• June 6, 1944 Tommie Smith, hall of fame track and field athlete, was born in Clarksville, Texas. Smith won a track scholarship to San Jose State University where in 1966 he set the world record in the 200-meter race. Also at San Jose State, Smith was a co-founder of the Olympic Project for Human Rights, an organization formed to boycott the 1968 Mexico City Olympic Games to highlight human rights violations by the United States. The boycott did not occur and Smith went on to win the Gold medal in the 200-meter race. At the medal ceremony, he and John Carlos raised their black-gloved fist in a black power salute. They also wore black socks and no shoes to represent African American poverty in the U.S. For these actions they were suspended from the U.S. team, banned from the Olympic Village, and they and their families were subject to death threats. Smith later earned his Bachelor of Arts degree in social science from San Jose State and his master’s degree in sociology from Goddard Cambridge. He later became a track coach at Oberlin College where he also taught sociology. Smith was inducted into the USA Track and Field Hall of Fame in 1978 and in 2007 his autobiography, “Silent Gesture: The Autobiography of Tommie Smith,” was published. In 2008, he and Carlos received the Arthur Ashe Award for Courage at the ESPY Awards.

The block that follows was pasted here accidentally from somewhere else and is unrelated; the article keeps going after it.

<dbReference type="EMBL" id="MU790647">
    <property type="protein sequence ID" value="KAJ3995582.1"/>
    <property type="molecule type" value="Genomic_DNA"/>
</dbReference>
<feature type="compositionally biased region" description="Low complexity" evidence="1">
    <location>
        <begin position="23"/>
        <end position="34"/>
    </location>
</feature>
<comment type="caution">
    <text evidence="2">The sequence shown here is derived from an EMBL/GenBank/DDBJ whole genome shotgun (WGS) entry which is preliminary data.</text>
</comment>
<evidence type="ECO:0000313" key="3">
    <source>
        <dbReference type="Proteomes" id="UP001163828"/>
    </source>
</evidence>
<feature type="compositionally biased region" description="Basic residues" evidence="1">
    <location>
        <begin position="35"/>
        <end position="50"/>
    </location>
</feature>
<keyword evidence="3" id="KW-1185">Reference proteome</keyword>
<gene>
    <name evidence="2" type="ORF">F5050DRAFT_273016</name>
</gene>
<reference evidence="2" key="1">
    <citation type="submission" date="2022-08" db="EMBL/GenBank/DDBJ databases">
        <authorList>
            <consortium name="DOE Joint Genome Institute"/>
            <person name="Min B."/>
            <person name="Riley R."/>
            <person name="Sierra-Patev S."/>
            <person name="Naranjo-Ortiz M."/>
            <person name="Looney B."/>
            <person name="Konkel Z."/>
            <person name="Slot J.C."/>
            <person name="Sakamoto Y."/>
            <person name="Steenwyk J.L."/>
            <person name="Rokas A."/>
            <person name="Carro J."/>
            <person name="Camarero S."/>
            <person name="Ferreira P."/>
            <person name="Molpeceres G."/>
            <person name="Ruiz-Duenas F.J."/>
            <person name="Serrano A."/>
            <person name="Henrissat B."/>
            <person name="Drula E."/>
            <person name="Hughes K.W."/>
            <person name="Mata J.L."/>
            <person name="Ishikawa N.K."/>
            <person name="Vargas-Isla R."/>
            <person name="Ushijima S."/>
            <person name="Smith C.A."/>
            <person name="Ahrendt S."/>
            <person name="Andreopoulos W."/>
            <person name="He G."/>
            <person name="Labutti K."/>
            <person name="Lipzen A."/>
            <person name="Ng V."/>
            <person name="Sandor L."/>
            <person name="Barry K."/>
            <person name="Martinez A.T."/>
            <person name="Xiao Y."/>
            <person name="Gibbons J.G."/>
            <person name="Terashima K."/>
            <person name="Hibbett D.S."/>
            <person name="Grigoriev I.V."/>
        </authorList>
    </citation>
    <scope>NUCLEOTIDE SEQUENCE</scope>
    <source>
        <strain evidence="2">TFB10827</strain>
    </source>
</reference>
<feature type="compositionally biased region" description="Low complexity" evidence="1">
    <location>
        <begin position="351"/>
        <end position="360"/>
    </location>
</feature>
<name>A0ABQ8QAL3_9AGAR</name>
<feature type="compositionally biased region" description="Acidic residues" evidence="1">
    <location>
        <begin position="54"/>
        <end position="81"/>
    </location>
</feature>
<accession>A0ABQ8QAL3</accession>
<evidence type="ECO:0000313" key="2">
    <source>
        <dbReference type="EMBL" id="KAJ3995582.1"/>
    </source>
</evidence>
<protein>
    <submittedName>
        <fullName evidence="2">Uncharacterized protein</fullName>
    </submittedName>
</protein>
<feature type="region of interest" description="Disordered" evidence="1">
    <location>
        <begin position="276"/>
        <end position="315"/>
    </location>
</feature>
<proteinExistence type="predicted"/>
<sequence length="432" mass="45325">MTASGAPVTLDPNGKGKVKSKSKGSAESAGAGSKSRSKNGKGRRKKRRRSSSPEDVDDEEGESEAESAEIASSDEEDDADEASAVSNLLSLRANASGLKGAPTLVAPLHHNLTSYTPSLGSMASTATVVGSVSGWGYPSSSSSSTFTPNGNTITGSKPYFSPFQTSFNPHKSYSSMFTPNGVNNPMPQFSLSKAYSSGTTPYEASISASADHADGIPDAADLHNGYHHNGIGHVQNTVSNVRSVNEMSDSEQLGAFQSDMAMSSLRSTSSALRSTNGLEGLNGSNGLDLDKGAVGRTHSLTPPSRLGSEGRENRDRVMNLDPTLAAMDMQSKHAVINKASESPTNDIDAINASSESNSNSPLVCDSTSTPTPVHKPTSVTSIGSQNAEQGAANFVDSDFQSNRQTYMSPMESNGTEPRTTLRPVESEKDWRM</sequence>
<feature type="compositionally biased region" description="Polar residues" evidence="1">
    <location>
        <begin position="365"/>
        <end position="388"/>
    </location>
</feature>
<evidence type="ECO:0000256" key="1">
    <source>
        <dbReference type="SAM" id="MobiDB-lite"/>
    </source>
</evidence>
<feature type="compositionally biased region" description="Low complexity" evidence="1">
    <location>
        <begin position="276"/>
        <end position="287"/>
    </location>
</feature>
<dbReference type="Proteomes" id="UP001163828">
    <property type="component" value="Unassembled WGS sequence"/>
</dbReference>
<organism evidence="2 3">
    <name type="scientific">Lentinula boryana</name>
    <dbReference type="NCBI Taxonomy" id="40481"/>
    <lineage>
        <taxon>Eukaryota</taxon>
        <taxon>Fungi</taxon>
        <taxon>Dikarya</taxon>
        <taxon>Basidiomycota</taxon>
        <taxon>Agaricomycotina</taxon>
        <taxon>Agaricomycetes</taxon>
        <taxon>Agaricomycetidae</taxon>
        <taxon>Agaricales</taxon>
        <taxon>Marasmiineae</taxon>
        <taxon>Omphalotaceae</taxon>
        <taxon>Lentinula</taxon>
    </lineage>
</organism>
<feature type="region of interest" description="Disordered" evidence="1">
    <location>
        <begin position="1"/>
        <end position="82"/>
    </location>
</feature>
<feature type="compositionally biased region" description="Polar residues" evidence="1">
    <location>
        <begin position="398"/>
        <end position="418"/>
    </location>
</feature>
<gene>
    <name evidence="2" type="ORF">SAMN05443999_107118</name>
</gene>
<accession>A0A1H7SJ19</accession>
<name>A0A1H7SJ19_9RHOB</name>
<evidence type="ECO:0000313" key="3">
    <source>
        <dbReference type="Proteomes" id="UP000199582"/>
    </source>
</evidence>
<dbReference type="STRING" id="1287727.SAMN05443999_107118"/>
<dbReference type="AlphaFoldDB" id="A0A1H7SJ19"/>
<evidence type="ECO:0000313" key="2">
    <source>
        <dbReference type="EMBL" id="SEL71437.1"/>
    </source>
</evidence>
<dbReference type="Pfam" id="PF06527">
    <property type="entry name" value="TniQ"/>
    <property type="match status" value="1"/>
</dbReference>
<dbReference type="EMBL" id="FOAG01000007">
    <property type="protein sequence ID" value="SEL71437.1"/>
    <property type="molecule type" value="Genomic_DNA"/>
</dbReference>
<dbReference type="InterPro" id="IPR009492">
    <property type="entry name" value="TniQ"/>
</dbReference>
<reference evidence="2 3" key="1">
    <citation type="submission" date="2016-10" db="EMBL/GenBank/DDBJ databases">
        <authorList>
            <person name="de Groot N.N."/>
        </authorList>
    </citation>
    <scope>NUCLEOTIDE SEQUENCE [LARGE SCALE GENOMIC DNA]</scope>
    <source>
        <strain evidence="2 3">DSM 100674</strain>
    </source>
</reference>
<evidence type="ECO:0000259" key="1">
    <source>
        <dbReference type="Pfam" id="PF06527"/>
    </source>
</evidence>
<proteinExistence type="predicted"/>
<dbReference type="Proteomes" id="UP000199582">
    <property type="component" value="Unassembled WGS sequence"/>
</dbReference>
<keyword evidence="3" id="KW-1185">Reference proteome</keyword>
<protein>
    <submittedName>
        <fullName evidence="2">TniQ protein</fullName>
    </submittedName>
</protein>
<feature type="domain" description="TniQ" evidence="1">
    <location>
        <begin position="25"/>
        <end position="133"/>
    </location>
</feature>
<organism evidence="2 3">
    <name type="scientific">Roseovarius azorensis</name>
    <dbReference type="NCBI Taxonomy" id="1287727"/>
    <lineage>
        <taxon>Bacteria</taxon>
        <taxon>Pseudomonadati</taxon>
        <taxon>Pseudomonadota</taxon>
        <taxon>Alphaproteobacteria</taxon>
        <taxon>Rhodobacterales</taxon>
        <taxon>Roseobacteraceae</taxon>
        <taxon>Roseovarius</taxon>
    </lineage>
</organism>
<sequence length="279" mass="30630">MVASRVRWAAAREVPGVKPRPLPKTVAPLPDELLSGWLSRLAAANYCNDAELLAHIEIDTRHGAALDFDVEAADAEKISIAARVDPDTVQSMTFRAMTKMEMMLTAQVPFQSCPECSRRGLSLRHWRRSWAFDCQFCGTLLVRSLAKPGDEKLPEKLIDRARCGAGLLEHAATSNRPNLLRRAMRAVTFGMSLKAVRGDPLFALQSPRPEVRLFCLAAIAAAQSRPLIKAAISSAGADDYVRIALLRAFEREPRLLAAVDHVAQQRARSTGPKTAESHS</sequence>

• June 6, 1971 Flournoy Earkin Miller, composer, singer, and actor, died. Miller was born April 14, 1887 in Nashville, Tennessee. He appeared in vaudeville with Aubrey Lyles as Miler and Lyles from 1906 to 1929. In 1915, they appeared in “Charlot’s Revue” in England. Miller and Lyles wrote the book for “Shuffle Along,” a Broadway musical with music by Eubie Blake and lyrics by Noble Sissle. They also appeared in the Broadway production of “Runnin’ Wild” in 1923. After their breakup, Miller also appeared on Broadway in “Lew Leslie’s Revue” (1930) and “Harlem on the Prairie” (1937). Miller was posthumously nominated for the Tony Award for Best Score in 1979 for his contribution to the Broadway musical “Eubie.”